Although many family meals in the Clinton White House were based on fish and vegetables, with a minimum of starches (it was the Atkins and Dean Ornish era, after all), things were different if Bill or Hillary were eating alone. Hillary went for the exotic flavors of the Middle East—baba ghanouj, hummus, and tahini. And if President Clinton was on his own for dinner, he invariably canceled the healthful meal that had been ordered for him and asked Scheib to dig into his secret stash of prime meat and grill a 24-ounce porterhouse steak with béarnaise sauce and fried onion rings, evidence that marital cheating can take many forms.

Being a woman, Hillary is expected to cook, something that is rarely demanded of a male political candidate. Once when she was asked if she was good at it, she answered candidly, "I'm a lousy cook, but I make pretty good soft scrambled eggs." Soft scrambled eggs—another indication of a stylish palate as are omelets and tossed salads, specialties that she copped to on another occasion.

Of all the eating Hillary Clinton has done, none could be more trying than that required along the campaign trail. Accepting, and then relishing, the specialties of a particular constituency—the more ethnic or regional the better—has become part of the American political ritual. "Love me, love my food," seems to be the challenge, while to refuse or, perhaps even worse, to start eating something and then not finish it, is seen as a flat-out rejection. In June 2007, Eugene Fraise, the Democratic senator from Iowa, held a barbecue honoring Hillary at his farm. "We're not going to vote for them if they don't sit down at our table and have coffee," he said.

And not only coffee. Think hero sandwiches, pizza, calzone, ribs, fried chicken, corn on the cob, nachos, fajita-filled tortillas, pancakes, waffles, kielbasa, pirogi, dim sum, knishes, lox and bagels, and more.

Candidates on the campaign trail also feel pressure to eat competitively, as Hillary discovered in 2000, when she ran for a New York Senate seat against Long Island Republican Rick Lazio. A week after Lazio admitted to being less than enthralled with the sausage, peppers, and onion sandwich that he was served at the New York State Fair in Syracuse, the Clintons arrived, and they both sat down to a very public lunch of that same local specialty. "It's great," Hillary announced through a mouthful of the greasy, dripping creation. She even wore a bib.

As Hillary's campaign for the Democratic presidential nomination progresses, so must her waistline, a situation guaranteed to add stress. Judging by various accounts, much of her public snacking in Iowa consisted of sweet and creamy desserts, perhaps another weakness (Walter Scheib reported that while in the White House, Hillary, like Chelsea, loved Dove bars). Following news reports, I traced the Clintons' visit to Whitey's Ice Cream shop in Davenport, Iowa, where, via telephone, Jan, the store manager, said that she had witnessed Hillary order a Drumstick—a chocolate-and-chopped-nut-coated vanilla ice cream on a stick—while Bill had peach yogurt in a waffle cone. Asked if they each finished the whole thing, Jan replied, "They sure did!" That was only the first of three caloric pit stops within 30 hours. The couple went on to a Dairy Queen in Nashua, where Bill sipped a strawberry malt while Hillary chose the raspberry, and then they dropped into another D.Q. near Grinnell, where Bill had a grilled chicken sandwich and for good behavior was rewarded with a taste of Hillary's Snickers Blizzard.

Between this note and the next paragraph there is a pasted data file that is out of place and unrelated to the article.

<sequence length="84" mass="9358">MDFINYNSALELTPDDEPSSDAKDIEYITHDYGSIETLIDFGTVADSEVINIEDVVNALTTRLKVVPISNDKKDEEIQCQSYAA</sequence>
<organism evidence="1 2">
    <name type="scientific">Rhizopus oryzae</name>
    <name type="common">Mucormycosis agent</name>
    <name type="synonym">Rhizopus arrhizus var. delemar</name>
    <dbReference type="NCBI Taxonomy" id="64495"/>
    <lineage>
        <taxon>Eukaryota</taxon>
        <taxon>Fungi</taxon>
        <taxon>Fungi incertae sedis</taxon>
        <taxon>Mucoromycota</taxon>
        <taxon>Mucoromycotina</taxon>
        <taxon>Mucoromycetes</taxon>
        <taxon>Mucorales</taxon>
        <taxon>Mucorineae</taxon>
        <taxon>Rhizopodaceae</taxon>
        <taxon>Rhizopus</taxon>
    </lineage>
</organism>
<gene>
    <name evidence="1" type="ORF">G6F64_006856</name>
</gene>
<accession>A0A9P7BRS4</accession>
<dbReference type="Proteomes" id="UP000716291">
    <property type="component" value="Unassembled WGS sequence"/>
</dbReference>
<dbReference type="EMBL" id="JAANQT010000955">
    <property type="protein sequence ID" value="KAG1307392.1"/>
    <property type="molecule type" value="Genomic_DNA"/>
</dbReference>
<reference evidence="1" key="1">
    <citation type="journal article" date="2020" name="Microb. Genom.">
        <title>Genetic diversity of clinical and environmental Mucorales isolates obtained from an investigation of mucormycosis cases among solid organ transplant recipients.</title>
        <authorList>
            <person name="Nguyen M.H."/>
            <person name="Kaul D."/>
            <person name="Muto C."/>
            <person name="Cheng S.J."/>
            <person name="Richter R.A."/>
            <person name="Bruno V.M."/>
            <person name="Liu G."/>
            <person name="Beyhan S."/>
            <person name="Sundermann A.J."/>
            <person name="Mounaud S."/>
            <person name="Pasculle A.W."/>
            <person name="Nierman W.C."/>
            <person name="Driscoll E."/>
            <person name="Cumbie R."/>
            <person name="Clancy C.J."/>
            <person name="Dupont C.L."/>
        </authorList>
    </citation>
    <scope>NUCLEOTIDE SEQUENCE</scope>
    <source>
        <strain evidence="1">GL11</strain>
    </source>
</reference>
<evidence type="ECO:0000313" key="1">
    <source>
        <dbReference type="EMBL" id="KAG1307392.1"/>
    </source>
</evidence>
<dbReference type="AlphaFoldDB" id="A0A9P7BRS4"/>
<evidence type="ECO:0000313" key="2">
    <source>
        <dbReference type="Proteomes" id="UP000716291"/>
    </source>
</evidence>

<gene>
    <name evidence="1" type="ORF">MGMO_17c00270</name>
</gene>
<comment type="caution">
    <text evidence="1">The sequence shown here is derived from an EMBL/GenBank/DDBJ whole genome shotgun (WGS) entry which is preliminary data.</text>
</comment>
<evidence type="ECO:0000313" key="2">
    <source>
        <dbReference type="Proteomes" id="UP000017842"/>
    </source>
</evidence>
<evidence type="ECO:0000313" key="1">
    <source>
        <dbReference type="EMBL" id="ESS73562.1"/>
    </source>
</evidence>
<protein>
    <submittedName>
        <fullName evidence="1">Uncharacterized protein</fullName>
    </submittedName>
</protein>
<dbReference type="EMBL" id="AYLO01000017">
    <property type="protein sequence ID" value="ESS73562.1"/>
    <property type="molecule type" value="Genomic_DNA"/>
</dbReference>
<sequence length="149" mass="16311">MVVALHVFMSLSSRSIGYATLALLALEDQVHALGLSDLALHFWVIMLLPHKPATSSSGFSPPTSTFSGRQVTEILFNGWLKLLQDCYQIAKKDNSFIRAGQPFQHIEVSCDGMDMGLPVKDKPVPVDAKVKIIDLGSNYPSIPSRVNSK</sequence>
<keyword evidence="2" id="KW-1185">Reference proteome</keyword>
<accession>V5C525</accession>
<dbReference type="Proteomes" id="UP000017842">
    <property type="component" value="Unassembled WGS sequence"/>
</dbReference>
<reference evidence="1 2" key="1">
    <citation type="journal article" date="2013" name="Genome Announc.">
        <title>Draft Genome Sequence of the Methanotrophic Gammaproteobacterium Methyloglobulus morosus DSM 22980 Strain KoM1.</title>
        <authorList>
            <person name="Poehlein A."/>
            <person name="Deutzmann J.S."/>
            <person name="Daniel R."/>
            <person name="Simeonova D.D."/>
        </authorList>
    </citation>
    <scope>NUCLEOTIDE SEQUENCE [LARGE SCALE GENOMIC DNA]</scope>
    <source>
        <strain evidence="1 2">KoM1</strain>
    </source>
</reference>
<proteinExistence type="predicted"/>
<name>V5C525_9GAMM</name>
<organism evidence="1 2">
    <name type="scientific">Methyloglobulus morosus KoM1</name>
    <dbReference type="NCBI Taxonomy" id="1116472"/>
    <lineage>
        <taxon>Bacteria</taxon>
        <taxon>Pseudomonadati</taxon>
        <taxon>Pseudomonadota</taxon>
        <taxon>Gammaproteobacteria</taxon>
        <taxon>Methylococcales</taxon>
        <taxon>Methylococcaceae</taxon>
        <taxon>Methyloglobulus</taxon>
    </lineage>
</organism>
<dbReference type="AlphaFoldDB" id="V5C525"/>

For a final bit of insight into food and its meanings, consider the video that the Clinton campaign put out parodying the final episode of The Sopranos, in which Tony and Carmela and A.J. eat onion rings together at a diner. In the Clinton version, Hillary orders carrot sticks instead of onion rings, and when Bill protests, she tells him, "I'm looking out for ya.' " Ann Althouse, a law professor who writes a popular blog from Madison, Wis., conjectured on the deeper meaning of the carrot sticks: "I doubt if any blogger will disagree with my assertion that, coming from Bill Clinton, the 'O' of an onion ring is a vagina symbol. Hillary says no to that, driving the symbolism home. … [And] what does she have for him? Carrot sticks! … Here, Bill, in retaliation for all of your excessive 'O' consumption, you may have a large bowl of phallic symbols."

In the end, how can anyone not admire a woman who, like so many of us, is torn between renunciation and appetite, with a weakness for the hot and spicy and the cool and sweet, and who surely represents the people's palate?

Significant? You be the judge.

Mimi Sheraton, a former New York Times food critic, is the author ofEating My Words: An Appetite for Life, among other books.

  Slate Plus
Slate Picks
Nov. 21 2014 1:38 PM What Happened at Slate This Week? See if you can keep pace with the copy desk, Slate’s most comprehensive reading team.